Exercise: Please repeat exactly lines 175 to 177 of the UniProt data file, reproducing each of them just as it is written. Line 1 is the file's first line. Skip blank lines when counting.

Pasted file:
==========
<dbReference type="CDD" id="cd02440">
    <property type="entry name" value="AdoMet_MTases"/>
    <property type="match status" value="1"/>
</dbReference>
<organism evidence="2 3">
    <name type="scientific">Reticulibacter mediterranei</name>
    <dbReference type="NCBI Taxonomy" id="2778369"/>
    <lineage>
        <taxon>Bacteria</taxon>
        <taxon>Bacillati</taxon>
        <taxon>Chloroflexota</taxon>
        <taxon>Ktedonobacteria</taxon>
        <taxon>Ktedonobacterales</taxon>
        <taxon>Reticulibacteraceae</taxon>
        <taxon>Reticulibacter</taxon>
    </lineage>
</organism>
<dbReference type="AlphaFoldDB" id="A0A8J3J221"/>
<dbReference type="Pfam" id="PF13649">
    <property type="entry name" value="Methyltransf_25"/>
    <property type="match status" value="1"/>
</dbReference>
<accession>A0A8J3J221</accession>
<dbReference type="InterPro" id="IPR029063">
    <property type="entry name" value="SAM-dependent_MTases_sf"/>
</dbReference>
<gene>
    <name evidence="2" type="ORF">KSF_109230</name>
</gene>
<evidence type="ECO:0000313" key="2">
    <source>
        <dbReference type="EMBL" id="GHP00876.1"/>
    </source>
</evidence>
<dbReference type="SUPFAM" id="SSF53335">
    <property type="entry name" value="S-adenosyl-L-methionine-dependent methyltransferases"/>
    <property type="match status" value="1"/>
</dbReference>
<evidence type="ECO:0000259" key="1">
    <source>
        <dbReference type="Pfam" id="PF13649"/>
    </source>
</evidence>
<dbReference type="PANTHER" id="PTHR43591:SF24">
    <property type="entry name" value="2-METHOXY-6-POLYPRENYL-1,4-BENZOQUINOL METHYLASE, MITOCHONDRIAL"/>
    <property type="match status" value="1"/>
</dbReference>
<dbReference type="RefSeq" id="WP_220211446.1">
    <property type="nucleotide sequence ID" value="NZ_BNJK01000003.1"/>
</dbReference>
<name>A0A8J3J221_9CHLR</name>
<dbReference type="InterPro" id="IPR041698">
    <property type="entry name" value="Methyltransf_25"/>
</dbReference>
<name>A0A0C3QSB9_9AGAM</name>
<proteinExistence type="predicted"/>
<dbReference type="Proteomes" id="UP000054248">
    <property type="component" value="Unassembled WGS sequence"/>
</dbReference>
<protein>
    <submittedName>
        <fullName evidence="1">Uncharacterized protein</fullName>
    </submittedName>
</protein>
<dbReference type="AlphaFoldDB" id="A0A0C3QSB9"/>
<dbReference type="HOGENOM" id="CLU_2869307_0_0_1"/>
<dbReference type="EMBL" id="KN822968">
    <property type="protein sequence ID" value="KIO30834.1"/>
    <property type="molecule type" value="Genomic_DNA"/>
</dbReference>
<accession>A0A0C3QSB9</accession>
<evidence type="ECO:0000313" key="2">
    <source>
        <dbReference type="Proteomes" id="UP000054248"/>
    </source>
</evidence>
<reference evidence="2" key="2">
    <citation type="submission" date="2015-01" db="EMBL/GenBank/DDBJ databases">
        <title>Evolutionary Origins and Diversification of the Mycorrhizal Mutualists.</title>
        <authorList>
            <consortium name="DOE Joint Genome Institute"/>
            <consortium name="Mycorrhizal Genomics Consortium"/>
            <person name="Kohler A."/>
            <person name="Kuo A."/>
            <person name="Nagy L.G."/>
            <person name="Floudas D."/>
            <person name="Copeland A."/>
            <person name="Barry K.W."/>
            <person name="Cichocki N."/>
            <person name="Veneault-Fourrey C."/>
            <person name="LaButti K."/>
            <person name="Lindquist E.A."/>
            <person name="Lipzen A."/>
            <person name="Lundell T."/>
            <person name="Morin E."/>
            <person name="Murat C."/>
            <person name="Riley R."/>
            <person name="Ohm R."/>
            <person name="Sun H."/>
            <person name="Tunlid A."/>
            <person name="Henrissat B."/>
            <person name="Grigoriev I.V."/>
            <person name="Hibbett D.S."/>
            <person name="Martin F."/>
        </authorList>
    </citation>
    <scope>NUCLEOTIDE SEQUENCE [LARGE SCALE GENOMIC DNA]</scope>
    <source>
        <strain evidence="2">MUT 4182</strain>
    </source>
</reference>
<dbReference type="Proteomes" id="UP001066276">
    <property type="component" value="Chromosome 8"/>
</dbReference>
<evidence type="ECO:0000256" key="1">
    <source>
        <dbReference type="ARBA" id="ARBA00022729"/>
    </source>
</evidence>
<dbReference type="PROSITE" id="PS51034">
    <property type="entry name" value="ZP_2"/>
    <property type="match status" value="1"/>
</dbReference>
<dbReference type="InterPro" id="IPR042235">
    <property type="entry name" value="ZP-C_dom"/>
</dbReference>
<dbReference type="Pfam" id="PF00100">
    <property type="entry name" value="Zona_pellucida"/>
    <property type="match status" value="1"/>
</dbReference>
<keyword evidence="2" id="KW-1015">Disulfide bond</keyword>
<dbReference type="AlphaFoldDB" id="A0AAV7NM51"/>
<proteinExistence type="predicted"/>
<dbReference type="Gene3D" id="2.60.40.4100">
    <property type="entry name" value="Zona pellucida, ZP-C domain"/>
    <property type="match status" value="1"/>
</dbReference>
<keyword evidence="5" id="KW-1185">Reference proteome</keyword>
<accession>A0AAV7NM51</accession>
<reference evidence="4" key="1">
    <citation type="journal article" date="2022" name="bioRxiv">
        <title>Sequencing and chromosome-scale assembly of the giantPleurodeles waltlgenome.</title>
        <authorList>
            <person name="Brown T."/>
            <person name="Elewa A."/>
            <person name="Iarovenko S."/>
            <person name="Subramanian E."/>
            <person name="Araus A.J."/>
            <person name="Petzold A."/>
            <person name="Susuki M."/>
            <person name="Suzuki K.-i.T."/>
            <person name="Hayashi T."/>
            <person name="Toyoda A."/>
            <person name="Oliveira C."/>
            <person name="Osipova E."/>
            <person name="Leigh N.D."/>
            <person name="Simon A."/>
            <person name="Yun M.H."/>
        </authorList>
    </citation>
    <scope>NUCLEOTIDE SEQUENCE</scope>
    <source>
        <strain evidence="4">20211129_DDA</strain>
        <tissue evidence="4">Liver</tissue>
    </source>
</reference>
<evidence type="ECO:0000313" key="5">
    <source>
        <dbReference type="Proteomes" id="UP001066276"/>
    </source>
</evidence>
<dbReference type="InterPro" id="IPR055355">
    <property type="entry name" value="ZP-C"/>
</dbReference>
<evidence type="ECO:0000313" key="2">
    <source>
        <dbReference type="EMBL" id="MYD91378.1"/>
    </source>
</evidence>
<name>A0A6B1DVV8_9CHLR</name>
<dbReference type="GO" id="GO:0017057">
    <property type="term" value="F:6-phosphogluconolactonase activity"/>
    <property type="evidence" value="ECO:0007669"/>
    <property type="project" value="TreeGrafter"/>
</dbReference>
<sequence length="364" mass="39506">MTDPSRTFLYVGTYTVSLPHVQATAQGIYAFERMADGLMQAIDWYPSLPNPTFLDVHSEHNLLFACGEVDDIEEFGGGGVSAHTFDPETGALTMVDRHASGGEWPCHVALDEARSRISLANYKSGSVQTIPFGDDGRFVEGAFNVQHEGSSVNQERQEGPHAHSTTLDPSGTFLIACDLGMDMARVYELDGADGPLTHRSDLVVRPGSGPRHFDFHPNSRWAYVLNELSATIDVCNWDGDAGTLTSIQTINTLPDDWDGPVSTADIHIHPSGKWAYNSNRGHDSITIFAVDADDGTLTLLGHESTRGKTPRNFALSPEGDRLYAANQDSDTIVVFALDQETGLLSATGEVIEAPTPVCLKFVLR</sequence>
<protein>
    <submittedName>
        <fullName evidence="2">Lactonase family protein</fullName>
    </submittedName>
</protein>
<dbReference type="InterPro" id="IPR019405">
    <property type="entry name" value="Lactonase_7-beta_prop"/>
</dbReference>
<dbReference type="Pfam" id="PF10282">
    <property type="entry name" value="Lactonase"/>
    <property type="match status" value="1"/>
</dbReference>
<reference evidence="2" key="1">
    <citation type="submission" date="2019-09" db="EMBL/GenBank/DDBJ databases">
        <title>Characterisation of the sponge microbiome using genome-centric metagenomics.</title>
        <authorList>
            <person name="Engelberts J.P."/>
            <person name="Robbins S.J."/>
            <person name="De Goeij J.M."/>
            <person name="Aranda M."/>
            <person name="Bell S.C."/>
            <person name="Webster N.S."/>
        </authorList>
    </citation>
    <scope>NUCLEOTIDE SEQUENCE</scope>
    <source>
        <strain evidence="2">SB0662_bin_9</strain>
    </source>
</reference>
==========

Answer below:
<evidence type="ECO:0000313" key="2">
    <source>
        <dbReference type="EMBL" id="MYD91378.1"/>